To implement the invention, a protective disposable enclosure, having an open configuration and a closed configuration, is provided for a data collection device, such as a data imaging device, and particularly a wireless data imaging device. The data collection device for which the enclosure of the invention is provided includes at least a hand-held portion and a data transferal portion. The data transferal portion, of a data collection device, is understood as being the residence of at least one data transferal component, of the device, that participates in the performance of at least one data transferal function.
Data transferal components are understood as including imaging modules, laser diodes, and displays, such as LCD and LED displays. Data transferal functions are understood as including operation of an imaging module, scanning effected by utilization of a laser diode, wireless and infrared communications, and operation of the display in transmitting data—e.g., presenting information, or providing instructions—to the user of the device. Further, data transferal functions are understood as including the following: transmitting data from the device; receiving data to the device; displaying information to the user of the device; and displaying instructions to the user of the device.
The enclosure of the invention includes:
(a) a first portion, adapted to enclose the hand-held portion of the device, the first portion of the enclosure adapted to be held by a user during use of the device; and
(b) a second portion, adapted to enclose the data transferal portion of the device.
The second portion, of the enclosure of the invention, is constructed and arranged to permit performance of at least one of the data transferal functions that the device is adapted to provide. Particularly, the second portion, of the enclosure of the invention, is constructed and arranged to permit performance of at least a majority of the data transferal functions that the device is adapted to provide. More particularly, the second portion, of the enclosure of the invention, is constructed and arranged to permit performance of substantially all, or all, of the data transferal functions that the device is adapted to provide.
In an embodiment, the data collection device for which the enclosure of the invention is provided comprises a data imaging device, with the data transferal portion of the dice comprising an imaging portion. For this embodiment, the second portion of the enclosure is constructed and arranged for transmission of light to the imaging portion of the imaging device, the second portion including a region having an optical quality enabling the imaging device to capture and manipulate images from light transmitted through the second portion of the enclosure. Particularly, the region of the second portion of the enclosure can be constructed and arranged to enable the imaging device to capture and manipulate images from light transmitted through the second portion of the enclosure as efficiently, or substantially as efficiently, whether housed in the enclosure or not housed in the enclosure.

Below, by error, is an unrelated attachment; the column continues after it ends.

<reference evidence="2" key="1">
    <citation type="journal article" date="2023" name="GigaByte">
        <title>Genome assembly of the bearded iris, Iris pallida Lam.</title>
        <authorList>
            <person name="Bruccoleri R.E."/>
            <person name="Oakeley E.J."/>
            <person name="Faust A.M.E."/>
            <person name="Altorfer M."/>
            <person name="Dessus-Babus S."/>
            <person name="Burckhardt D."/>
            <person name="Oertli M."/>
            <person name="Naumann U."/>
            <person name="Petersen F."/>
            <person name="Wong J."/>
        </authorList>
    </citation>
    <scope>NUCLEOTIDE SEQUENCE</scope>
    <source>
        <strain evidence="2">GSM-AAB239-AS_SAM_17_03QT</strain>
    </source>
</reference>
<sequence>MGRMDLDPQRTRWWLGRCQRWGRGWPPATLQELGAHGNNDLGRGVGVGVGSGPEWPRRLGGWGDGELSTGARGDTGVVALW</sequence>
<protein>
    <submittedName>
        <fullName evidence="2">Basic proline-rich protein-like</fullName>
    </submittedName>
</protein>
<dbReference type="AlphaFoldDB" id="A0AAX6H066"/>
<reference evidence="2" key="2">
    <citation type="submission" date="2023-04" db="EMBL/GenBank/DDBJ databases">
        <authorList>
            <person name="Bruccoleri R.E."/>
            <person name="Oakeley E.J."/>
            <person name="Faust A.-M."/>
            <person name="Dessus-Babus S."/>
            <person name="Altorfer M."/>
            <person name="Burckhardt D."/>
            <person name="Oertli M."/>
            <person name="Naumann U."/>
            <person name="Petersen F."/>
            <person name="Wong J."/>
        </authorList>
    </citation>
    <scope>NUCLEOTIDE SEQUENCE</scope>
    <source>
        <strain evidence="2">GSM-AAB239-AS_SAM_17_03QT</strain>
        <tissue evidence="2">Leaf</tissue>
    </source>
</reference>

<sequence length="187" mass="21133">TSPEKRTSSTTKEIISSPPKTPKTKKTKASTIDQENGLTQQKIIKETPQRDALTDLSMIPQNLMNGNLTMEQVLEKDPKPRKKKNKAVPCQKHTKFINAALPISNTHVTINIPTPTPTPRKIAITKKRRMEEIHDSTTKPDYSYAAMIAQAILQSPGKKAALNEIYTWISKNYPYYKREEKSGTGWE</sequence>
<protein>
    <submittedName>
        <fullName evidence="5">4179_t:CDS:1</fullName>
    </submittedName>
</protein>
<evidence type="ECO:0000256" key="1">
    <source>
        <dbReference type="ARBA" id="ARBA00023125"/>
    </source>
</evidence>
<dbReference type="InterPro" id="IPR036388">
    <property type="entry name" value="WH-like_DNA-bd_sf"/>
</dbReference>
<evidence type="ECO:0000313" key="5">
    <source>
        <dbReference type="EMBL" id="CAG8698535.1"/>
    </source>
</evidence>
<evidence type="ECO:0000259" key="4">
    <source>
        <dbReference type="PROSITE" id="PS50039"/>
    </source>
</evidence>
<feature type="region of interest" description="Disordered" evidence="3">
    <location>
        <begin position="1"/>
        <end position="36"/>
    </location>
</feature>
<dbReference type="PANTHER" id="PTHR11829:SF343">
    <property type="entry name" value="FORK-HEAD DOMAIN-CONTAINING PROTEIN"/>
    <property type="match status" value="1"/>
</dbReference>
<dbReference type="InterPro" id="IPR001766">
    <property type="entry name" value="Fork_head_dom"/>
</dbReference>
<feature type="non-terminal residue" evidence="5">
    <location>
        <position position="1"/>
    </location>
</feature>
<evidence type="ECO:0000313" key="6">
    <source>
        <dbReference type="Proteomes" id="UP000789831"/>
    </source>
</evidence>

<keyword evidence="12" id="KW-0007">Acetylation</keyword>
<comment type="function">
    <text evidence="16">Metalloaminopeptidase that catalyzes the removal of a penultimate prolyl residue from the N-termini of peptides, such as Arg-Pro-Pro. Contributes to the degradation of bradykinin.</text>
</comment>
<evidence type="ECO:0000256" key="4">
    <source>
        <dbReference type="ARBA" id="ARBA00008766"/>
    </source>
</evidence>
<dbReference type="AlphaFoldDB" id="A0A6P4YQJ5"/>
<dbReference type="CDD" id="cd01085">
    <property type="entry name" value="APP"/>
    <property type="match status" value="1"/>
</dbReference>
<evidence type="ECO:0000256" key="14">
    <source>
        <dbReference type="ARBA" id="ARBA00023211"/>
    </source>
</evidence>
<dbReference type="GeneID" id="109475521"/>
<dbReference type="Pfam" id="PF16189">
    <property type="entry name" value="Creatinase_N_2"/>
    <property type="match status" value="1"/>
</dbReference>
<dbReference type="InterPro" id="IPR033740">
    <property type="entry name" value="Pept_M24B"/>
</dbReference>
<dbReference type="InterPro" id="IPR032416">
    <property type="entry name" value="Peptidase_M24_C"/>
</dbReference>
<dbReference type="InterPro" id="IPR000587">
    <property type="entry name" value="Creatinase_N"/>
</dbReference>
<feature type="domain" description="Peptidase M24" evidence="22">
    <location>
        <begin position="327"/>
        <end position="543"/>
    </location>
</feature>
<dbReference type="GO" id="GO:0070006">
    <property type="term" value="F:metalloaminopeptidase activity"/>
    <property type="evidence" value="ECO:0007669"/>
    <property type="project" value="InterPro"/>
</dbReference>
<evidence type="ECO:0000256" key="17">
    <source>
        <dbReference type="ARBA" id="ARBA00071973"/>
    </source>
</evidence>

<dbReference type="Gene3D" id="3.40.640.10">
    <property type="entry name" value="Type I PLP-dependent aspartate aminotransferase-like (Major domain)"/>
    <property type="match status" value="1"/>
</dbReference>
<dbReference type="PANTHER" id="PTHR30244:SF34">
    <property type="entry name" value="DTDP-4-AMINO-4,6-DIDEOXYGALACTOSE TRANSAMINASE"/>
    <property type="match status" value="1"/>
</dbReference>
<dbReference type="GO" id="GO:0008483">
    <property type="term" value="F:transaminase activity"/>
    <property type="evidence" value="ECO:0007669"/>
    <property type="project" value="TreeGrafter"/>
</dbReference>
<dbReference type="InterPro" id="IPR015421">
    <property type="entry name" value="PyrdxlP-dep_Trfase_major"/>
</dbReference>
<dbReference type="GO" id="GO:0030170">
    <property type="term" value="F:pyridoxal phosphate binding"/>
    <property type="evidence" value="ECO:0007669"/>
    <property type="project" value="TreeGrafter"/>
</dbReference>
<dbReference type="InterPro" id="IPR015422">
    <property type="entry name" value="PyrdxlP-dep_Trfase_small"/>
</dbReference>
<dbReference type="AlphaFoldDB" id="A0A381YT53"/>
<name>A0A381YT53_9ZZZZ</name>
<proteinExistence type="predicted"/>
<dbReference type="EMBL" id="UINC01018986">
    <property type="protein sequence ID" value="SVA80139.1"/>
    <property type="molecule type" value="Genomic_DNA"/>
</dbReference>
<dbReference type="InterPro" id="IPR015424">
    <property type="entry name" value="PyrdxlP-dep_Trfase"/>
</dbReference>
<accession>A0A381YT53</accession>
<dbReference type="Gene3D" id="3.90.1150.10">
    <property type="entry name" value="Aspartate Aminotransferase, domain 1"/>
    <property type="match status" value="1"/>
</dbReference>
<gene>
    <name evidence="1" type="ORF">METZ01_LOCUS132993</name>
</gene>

In a particular embodiment, the first and second portions of the enclosure are constructed as a one-piece part, which can be manufactured by thermoforming.
In an alternative embodiment, the first and second portions of the enclosure are made as an at least two-piece construction. In such an embodiment, the second portion can comprise an optical quality component over-molded to a remainder of the enclosure.
More particularly, according to an alternative embodiment, the second portion of the enclosure is constructed as an end cap having an optical quality window, whereby, in the closed configuration of the enclosure, the optical quality window is positioned for alignment with the imaging portion of the imaging device for transmission of imaging light through the window to the imaging portion of the imaging device.
According to a further aspect of an alternative embodiment, the first portion of the enclosure comprises a shapeless cover that encloses at least a part of the first portion of the enclosure. In such an embodiment, the second portion can comprise a rigid end cap which has an optical quality window that is either glued, over-molded, or otherwise secured to the remainder of the end cap. In one embodiment, in the closed configuration of the enclosure, the end cap is secured to the shapeless cover with an O-ring.